Proceeds of this event support the educational programs of the college through educator and student grants and scholarships. Contributions are tax-deductible.

Additional information and the event registration form are available online at or call the MSTC Foundation office at 715-422-5322 or email

MSTC’s Centennial Celebration includes a total of five events during the 2013-14 school year. In addition to the Bike Ride & Walk, people throughout the college district are invited to attend centennial celebrations at each of MSTC’s four locations: Wisconsin Rapids Campus on Oct. 10, Marshfield Campus on Oct. 22, Adams County Center on Nov. 5, and Stevens Point Campus on June 4, 2014. Each celebration event honors MSTC’s past and celebrates its future. Centennial organizers say visitors of the final four events will have the opportunity to learn about new technologies, view fascinating hands-on demonstrations, tour facilities, and explore MSTC student services and academic programs.

MSTC, one of 16 colleges in the Wisconsin Technical College System, is a leading provider of higher education offering more than 100 associate degrees, technical diplomas and certificates, including 10 Wisconsin Technical College System programs you will only find at MSTC. Student-focused and community-based, MSTC serves a resident population of approximately 165,000 in central Wisconsin with campuses in Marshfield, Stevens Point and Wisconsin Rapids, and a learning center in Adams. Smaller classes, flexible scheduling, and instructor involvement all foster student success and contribute to the fact that nearly 9 out of ten MSTC graduates are employed within six months of graduation.

From “Marathon Farm Tech Committee Distributes Show’s Profits” — The executive committee members of the 2011 Wisconsin Farm Technology Days show in Marathon County announced that the event’s profits went to local non-profit organizations that served food at the show, as well as some other special projects being planned for the area.

Committee Chairman Keith Langenhahn said that $192,000 was left after the show’s expenses were all covered. He said nine local groups shared $92,000; and that the remaining funds were donated to the Northcentral Technical College Agriculture Center of Excellence for capital projects, which includes a horse barn at the county fairgrounds and to a special FTD scholarships fund. Another $20,000 will be given back to Marathon County as repayment of seed money originally provided.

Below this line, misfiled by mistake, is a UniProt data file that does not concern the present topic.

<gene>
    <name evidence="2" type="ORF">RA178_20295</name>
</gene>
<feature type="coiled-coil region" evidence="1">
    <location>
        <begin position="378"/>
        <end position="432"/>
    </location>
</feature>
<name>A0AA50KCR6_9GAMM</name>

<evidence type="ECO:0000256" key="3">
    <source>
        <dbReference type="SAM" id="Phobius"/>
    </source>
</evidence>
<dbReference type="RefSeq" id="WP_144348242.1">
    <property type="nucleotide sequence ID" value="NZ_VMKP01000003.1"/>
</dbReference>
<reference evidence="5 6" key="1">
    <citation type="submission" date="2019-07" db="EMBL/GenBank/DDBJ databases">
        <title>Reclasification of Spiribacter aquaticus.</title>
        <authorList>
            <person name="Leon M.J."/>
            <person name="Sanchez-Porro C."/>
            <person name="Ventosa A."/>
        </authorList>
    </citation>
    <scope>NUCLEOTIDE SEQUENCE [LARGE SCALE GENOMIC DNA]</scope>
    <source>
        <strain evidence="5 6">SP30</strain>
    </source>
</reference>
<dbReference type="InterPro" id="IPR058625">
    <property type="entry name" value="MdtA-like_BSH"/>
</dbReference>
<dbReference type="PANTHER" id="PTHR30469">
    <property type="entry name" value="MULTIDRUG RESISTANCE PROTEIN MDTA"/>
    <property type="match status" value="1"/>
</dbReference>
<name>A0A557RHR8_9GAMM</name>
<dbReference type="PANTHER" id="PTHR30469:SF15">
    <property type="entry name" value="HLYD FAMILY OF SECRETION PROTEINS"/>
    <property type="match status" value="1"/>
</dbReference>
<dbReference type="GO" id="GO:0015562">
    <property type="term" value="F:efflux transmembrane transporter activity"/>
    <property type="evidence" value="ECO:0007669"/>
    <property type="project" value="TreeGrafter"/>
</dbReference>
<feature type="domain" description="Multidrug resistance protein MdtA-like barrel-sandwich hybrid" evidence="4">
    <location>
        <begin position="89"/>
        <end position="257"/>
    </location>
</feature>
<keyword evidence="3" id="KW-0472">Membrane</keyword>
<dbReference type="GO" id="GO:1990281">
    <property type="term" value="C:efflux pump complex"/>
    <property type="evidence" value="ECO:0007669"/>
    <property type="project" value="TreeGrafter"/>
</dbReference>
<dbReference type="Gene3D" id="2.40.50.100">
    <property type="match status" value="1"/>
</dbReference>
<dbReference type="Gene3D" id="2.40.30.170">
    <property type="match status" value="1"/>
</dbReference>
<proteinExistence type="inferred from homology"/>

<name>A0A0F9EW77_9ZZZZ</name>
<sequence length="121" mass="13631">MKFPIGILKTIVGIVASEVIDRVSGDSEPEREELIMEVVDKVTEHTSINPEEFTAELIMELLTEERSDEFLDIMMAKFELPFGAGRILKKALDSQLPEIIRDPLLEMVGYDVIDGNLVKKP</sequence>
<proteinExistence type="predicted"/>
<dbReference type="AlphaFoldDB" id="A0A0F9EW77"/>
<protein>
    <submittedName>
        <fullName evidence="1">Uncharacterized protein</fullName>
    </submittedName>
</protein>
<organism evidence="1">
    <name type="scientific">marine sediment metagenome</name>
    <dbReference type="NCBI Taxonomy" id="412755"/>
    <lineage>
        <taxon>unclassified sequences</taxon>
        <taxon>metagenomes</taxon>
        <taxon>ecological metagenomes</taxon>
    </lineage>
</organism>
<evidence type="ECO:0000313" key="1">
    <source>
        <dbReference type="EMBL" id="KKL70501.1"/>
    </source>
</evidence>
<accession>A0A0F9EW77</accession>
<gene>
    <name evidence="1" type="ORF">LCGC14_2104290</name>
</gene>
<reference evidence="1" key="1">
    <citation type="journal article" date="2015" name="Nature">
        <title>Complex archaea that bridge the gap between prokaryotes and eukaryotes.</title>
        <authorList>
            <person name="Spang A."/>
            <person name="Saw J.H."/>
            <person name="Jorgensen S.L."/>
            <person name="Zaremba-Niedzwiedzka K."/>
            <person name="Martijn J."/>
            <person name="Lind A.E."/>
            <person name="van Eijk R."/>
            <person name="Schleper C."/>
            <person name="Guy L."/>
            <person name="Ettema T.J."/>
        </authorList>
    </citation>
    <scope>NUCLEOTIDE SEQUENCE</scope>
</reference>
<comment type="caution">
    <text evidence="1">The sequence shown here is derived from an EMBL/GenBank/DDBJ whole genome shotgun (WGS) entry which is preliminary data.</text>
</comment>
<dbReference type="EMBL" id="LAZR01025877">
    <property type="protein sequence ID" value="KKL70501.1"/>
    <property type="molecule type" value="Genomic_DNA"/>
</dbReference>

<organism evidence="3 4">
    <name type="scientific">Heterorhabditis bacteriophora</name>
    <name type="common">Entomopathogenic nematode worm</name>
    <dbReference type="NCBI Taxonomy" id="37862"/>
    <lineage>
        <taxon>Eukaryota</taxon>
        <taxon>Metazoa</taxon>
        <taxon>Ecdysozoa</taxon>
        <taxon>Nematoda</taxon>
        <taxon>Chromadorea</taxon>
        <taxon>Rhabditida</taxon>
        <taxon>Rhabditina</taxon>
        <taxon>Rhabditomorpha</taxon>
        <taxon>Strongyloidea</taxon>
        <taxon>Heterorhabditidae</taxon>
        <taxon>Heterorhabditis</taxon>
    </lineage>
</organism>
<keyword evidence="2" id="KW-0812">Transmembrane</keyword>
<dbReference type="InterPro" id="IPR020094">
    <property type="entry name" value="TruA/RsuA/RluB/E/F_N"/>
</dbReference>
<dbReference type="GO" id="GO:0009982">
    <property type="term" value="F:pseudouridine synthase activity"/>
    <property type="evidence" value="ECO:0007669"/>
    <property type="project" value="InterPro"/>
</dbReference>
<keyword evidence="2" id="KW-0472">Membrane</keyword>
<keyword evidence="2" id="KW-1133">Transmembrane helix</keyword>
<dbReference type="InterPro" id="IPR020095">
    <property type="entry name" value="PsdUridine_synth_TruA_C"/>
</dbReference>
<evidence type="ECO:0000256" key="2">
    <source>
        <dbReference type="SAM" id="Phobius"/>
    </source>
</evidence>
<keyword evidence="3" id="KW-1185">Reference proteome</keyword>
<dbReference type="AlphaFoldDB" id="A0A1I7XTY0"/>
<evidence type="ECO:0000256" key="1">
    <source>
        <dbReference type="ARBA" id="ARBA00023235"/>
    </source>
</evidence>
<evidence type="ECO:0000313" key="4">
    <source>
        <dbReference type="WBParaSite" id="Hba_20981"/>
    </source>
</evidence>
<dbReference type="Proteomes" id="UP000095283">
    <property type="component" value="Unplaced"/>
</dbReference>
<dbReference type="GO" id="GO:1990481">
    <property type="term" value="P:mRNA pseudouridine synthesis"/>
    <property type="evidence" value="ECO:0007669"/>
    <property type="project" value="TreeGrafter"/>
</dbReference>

Mike Wildeck, who served as the Executive Secretary to the shows in 2011 and 1996, adds that it’s great to see that the show was a financial success.

“The proceeds resulting from the show will fund some terrific local projects and educational scholarships, but the leadership development that occurred may have an even greater impact,” he said.

Last year’s show was held at Seehafer Acres, just north of Marshfield. The event was planned with the help of 21 committees, 1,500 volunteers, dozens of sponsoring businesses and organizations.

From “CCC, Collision Repair Education Foundation Announce Winners of Annual Scholarship” —  The Collision Repair Education Foundation and CCC Information Services Inc., have announced four students as winners of the CCC Michael Salvatore Memorial Student Repair Technician Scholarship. The scholarship program was renamed in 2007 to honor longtime CCC team member Michael Salvatore.
The CCC Michael Salvatore Memorial Student Repair Technician Scholarship awards scholarships to students currently enrolled in a repair program who have demonstrated superior academic achievement.  The 2012 winners include:

Top Scholarship Recipient ($5,000)

Melissa Scheuerman (Fox Valley Technical College – Appleton, Wisc.)

Additional Scholarship Recipients ($2,000)

Aaron Dressler (Pennsylvania College of Technology – Williamsport, Pa.)
Josh Hudson (Guilford Technical Community College – Jamestown, North Carolina)
Ryan Seefeldt (Fox Valley Technical College – Appleton, Wisc.)

“CCC is proud of the accomplishments this year’s scholarship recipients have achieved,” said Joseph Allen, group vice president, Automotive Services Group, CCC Information Services. “We’re excited to continue to offer today’s students support as they seek to complete their training and move into the auto repair industry.”

From “MPTC sponsors contest to find longest running engine” — It was an afternoon filled with torque, horsepower and exhaust emissions as eight regional high schools participated in the eighth annual Moraine Park Technical College Endurance Challenge May 10 at the Fond du Lac campus.

Plymouth, Sheboygan North, Sheboygan South, Oshkosh North, Oshkosh West, West Bend East, West Bend West and Hustisford participated in the challenge with the goal of getting the best fuel efficiency and having the longest running engine.

Oshkosh West won the competition with their engine running for 40 minutes and 55 seconds.

Students Eric Koehler, Jim Levine, Joe Adrian, Andrew Pelot and Jacob Powers powered the winning team along with instructor Mark Boushele.